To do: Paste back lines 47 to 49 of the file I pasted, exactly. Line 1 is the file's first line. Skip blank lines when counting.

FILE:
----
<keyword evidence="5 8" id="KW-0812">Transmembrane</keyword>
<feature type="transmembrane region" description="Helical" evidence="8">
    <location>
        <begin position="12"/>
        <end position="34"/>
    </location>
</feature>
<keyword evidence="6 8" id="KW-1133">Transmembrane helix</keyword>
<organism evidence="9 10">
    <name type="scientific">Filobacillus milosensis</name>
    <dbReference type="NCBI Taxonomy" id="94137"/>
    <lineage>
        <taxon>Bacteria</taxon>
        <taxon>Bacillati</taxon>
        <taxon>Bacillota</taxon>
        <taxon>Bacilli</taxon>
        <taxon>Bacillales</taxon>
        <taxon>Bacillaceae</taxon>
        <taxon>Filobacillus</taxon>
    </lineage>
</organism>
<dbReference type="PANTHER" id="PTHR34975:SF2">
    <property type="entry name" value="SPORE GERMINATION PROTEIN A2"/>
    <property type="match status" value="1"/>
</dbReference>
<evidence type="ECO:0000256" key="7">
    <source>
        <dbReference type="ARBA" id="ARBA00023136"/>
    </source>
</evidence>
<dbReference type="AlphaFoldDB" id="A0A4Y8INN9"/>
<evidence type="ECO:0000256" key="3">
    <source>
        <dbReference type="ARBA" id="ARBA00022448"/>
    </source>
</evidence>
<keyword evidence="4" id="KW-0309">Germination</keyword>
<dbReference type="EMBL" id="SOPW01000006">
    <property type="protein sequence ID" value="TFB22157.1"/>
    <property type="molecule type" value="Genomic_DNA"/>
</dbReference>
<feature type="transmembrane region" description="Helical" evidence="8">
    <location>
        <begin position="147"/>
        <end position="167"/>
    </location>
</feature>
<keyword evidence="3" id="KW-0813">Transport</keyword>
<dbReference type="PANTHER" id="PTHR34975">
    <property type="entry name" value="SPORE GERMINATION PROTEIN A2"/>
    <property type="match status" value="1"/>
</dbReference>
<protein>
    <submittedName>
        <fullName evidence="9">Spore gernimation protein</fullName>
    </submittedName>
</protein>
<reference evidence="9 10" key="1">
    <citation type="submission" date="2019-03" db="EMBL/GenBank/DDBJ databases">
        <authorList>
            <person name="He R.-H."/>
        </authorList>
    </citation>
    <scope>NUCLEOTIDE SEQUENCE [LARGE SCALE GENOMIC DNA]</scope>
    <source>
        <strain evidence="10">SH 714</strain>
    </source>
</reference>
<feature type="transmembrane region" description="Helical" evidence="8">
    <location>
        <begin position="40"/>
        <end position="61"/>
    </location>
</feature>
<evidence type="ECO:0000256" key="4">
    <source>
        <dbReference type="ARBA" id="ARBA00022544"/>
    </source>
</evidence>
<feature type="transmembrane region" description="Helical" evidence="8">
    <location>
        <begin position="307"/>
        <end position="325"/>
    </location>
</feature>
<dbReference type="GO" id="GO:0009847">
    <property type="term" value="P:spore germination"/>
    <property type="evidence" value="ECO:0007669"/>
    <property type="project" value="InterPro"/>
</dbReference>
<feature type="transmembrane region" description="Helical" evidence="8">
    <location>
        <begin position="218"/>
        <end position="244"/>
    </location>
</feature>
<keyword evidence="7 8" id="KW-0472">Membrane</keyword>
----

</feature>
<keyword evidence="3" id="KW-0813">Transport</keyword>
<dbReference type="PANTHER" id="PTHR34975">